FSB officers have also attempted to recruit members of the Church’s clergy. The story of Father Maksim Vologdin is telling. In early 2014, he was being “worked on” by Anatoly Rudnev, a former Ukrainian security service officer. Eventually, Vologdin decided to leave Crimea and revealed what the FSB wanted from him: information about the diocese, its clergy and documentation on congregations and land, as well as nd Archbishop Kliment’s contacts with Ukrainian and Crimean Tatar activists. Rudnev also wanted to know whether the Archbishop “was openly preaching” against the annexation and Russia; whether he would sign a confession that Kliment had cooperated with Dmytro Yarosh, head of the far-right Right Sector organisation (banned in Russia), and the Archbishop’s “underground-subversive activity in Crimea with Crimean Tatars and their leaders”.

“I was given to understand that a refusal to cooperate would be seen as non-recognition of Crimea’s annexation, an assault on Russia’s territorial integrity, extremism and religious terrorism,” Vologdin wrote.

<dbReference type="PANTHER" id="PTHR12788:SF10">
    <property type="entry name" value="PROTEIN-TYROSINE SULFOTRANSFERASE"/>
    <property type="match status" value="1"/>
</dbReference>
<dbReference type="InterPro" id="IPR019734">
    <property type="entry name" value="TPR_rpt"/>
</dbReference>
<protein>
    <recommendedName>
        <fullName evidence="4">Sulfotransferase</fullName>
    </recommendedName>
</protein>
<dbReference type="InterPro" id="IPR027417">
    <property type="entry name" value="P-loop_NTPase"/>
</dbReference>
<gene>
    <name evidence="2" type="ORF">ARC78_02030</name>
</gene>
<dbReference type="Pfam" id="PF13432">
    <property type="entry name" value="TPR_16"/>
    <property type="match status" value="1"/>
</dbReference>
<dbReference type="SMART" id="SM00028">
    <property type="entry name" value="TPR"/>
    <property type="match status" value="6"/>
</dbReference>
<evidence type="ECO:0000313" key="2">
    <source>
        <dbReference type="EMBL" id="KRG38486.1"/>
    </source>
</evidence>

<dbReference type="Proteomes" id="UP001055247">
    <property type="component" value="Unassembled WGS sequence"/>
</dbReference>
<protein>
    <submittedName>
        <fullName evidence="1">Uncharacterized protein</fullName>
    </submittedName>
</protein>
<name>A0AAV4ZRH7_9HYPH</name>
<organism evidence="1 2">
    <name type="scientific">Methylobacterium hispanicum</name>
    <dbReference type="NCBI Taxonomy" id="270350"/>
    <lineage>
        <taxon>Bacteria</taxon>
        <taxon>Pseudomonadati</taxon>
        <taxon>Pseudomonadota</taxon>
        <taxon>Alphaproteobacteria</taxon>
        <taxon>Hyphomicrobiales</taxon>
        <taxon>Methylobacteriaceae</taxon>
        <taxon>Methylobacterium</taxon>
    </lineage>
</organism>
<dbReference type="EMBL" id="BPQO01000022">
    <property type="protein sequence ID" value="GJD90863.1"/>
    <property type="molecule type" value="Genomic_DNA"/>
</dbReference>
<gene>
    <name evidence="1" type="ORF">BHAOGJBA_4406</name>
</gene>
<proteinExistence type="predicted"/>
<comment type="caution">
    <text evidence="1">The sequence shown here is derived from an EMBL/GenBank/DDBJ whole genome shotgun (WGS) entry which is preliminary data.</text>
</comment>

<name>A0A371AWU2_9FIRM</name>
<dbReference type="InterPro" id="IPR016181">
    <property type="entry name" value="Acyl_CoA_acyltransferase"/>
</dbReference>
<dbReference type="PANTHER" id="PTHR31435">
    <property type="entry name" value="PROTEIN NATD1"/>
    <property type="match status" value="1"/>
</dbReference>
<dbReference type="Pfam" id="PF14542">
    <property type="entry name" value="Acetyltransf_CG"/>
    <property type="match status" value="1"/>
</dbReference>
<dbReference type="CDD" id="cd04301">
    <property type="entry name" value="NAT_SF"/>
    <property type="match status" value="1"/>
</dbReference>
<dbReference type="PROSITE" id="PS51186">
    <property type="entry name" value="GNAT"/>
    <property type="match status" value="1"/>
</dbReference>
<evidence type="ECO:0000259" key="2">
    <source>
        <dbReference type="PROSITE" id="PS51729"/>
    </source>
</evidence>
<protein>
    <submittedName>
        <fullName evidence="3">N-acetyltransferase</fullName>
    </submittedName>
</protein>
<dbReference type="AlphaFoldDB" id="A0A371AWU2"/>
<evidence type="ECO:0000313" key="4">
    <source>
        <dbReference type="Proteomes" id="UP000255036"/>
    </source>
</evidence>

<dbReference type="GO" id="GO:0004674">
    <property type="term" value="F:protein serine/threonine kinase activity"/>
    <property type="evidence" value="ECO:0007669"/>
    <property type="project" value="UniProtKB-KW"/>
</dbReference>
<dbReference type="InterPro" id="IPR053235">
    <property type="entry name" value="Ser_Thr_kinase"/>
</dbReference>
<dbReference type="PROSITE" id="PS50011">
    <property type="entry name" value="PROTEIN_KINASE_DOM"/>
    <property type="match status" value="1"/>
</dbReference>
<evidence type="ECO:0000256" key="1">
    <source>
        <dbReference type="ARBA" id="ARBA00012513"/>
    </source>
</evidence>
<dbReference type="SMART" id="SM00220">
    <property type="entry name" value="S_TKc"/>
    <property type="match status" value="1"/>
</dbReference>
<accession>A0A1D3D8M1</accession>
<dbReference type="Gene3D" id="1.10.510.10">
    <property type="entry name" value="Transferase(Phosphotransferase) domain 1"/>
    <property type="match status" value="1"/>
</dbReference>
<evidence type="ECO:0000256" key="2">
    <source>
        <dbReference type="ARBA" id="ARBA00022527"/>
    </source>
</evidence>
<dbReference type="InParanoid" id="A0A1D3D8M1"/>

Pressure and violence

The fate of the Kyiv Patriarchate’s churches in Sevastopol and the nearby military base of Perevalne are telling: they were simply seized by Russian troops in the first months of 2014.

For instance, In Sevastopol, the Church of the Apostles Peter and Paul and St Nicholas of Myra, the Miracle Worker was located in the grounds of a Ukrainian naval training centre. After annexation, commanders of the Russian Black Sea Fleet announced that they were closing the building down and asked the diocese to remove its property from the church.